“On a supposed right to lie [to the public] from benevolent motives” Communicating health risks to the public


Abstract
There are three main categories of rationale for withholding information or telling lies: if overwhelming harm can only be averted through deceit; complete triviality such that it is irrelevant whether the truth is told; a duty to protect the interests of others. Public health authorities are frequently having to form judgements about the public interest, whether to release information or issue warnings. In June 1992, routine surveillance detected patulin levels (a known carcinogen) in samples of apple juice exceeding safety threshold. Remedial actions were promptly taken and it was planned to subsequently publish the information in the routine way. However, the media portrayed the handling of the problem as a conspiracy and there was a short term reduction in juice sales. In October 1995, the UK Committee on Safety of Medicines issued a warning about certain brands of the contraceptive pill, based on the interim results of three unpublished studies. The increased risk of thromboembolism was small, but the resulting scare led to an increase in unwanted pregnancies. The handling of the B.S.E. crisis in the U.K. also led to accusations of incompetence or conspiracy. Public health authorities have to handle uncertainty and frequently have to form judgements for public safety on the basis of evidence of poor quantity and quality. Their task is not helped by the sometimes conflicting agenda of scientists and media. The public also have differing perceptions and interpretations of risk. The series of scares and crises are having a detrimental effect on public confidence in public health authorities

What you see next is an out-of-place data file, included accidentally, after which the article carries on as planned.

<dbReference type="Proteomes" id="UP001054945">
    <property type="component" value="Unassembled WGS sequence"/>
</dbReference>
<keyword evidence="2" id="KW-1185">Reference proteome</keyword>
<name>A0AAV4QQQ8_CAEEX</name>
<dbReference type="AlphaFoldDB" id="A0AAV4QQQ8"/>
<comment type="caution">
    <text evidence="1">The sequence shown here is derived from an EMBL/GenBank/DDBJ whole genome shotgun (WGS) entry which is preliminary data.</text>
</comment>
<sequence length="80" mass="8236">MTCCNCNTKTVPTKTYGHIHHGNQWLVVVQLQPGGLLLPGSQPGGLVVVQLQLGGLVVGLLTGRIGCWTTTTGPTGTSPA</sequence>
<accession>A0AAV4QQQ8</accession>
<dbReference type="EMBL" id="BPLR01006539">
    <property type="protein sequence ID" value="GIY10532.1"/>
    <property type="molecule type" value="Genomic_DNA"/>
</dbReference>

Keywords communication  public  public health  risks  warnings
Categories (categorize this paper)
Reprint years 2004
DOI 10.1023/A:1026585019832
Options
Edit this record
Mark as duplicate
Export citation
Find it on Scholar
Request removal from index
Revision history

Download options

Our Archive


Upload a copy of this paper     Check publisher's policy     Papers currently archived: 45,461
External links

Setup an account with your affiliations in order to access resources via your University's proxy server
Configure custom proxy (use this if your affiliation does not provide a proxy)
Through your library

References found in this work BETA

No references found.

Add more references

Citations of this work BETA

Food And The Public’s Health.Angus Dawson - 2007 - Journal of Agricultural and Environmental Ethics 20 (3):225-229.

Add more citations

Similar books and articles

Public Health and Public Goods.Jonny Anomaly - 2011 - Public Health Ethics 4 (3):251-259.
Is Obesity a Public Health Problem?Jonny Anomaly - 2012 - Public Health Ethics 5 (3):216-221.
Epistemic Paternalism in Public Health.Kalle Grill & Sven Ove Hansson - 2005 - Journal of Medical Ethics 31 (11):648-653.
Public Health.Dean Rickles - 2010 - In Fred Gifford (ed.), Philosophy of Medicine. Elsevier.
Public Health, Ethics, and Functional Foods.Doris Schroeder - 2007 - Journal of Agricultural and Environmental Ethics 20 (3):247-259.
Why 'Health' is Not a Central Category for Public Health Policy.Stephen John - 2009 - Journal of Applied Philosophy 26 (2):129-143.
Ethics and Public Health Emergencies: Encouraging Responsibility.Matthew K. Wynia - 2007 - American Journal of Bioethics 7 (4):1 – 4.
Ethics, Prevention, and Public Health.Angus Dawson & Marcel Verweij (eds.) - 2009 - Oxford University Press.
The Limits of Public Health: A Response.Mark A. Rothstein - 2009 - Public Health Ethics 2 (1):84-88.

Analytics

Added to PP index
2010-08-31

Total views
22 ( #412,680 of 2,280,300 )

Recent downloads (6 months)
1 ( #831,662 of 2,280,300 )

How can I increase my downloads?

Downloads

My notes

Sign in to use this feature